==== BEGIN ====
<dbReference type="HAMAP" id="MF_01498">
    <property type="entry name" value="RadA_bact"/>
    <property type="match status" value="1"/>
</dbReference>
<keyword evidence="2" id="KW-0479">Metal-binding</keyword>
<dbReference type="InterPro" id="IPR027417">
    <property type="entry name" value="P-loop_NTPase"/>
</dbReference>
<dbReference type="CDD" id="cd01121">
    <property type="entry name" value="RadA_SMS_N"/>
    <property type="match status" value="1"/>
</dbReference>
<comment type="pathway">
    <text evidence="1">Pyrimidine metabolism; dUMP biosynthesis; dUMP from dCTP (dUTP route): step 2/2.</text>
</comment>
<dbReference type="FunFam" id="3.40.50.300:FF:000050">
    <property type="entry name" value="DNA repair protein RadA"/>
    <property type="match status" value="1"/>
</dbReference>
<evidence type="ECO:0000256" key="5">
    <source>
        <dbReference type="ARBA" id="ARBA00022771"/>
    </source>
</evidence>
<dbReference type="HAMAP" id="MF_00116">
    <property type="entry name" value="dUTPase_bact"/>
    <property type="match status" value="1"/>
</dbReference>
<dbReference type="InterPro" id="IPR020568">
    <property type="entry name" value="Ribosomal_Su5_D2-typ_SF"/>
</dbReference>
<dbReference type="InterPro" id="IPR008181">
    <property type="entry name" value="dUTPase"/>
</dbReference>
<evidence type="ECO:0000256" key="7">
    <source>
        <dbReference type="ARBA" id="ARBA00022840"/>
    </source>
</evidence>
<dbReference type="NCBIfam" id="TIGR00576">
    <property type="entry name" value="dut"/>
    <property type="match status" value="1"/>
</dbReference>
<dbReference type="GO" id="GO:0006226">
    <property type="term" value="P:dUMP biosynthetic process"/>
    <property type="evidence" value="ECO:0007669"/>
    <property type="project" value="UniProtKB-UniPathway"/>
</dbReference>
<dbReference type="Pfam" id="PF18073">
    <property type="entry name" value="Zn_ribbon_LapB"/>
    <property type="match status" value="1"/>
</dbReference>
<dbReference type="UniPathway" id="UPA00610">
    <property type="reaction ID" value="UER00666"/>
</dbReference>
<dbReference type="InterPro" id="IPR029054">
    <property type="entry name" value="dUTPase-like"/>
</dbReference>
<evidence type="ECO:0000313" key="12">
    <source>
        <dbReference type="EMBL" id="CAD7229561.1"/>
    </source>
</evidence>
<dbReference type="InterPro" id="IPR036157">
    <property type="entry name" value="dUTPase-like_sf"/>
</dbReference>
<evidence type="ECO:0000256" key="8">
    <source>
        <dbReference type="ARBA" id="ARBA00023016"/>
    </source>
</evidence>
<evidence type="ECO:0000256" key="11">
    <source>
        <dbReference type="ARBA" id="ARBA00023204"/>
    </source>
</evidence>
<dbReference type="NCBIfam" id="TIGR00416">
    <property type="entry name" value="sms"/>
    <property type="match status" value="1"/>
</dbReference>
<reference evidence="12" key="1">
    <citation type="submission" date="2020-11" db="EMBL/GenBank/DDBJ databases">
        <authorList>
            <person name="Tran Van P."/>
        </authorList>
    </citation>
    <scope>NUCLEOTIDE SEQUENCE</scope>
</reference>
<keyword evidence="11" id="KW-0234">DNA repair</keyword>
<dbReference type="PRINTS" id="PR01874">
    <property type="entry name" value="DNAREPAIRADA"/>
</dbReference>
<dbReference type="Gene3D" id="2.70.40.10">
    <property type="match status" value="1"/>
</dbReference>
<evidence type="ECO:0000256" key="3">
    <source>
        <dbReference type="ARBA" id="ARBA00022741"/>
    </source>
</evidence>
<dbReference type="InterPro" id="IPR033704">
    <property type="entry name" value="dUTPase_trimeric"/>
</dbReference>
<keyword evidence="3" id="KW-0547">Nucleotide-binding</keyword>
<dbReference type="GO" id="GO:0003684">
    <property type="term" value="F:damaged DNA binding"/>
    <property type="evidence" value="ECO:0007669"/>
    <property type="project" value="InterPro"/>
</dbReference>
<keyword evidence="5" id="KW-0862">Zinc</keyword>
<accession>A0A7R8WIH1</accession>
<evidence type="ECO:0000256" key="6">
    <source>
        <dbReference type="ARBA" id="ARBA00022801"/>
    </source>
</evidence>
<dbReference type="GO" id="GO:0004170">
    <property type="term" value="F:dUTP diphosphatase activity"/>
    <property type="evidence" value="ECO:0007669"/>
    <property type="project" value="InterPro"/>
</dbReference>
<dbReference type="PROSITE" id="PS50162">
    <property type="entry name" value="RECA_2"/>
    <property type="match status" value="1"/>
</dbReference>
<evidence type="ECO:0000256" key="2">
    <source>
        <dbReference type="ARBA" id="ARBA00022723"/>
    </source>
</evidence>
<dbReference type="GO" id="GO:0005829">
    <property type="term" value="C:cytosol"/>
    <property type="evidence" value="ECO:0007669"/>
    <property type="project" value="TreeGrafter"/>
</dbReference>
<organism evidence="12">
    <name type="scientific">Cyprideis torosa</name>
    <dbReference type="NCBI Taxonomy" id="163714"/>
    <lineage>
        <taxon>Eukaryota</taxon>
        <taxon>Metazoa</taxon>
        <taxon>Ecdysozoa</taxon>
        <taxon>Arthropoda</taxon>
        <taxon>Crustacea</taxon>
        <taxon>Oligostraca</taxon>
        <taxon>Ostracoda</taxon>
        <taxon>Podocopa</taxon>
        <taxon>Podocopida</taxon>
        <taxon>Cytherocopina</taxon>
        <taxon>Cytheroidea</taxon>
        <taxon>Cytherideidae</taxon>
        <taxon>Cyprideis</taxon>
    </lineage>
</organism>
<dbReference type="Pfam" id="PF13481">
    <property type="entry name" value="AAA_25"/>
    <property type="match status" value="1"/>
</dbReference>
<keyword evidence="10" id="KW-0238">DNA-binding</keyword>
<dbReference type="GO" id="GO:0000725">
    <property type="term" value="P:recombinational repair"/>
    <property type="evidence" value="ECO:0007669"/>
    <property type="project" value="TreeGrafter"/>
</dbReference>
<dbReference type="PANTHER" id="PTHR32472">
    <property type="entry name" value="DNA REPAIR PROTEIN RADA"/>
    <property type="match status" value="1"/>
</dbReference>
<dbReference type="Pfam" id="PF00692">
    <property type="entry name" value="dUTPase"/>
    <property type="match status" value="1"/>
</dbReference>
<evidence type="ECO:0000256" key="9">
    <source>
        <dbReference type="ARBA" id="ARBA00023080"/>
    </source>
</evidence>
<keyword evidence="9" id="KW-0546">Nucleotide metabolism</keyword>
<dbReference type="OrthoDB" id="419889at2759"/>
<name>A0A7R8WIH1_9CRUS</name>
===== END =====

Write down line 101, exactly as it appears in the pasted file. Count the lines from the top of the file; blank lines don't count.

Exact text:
<dbReference type="InterPro" id="IPR033704">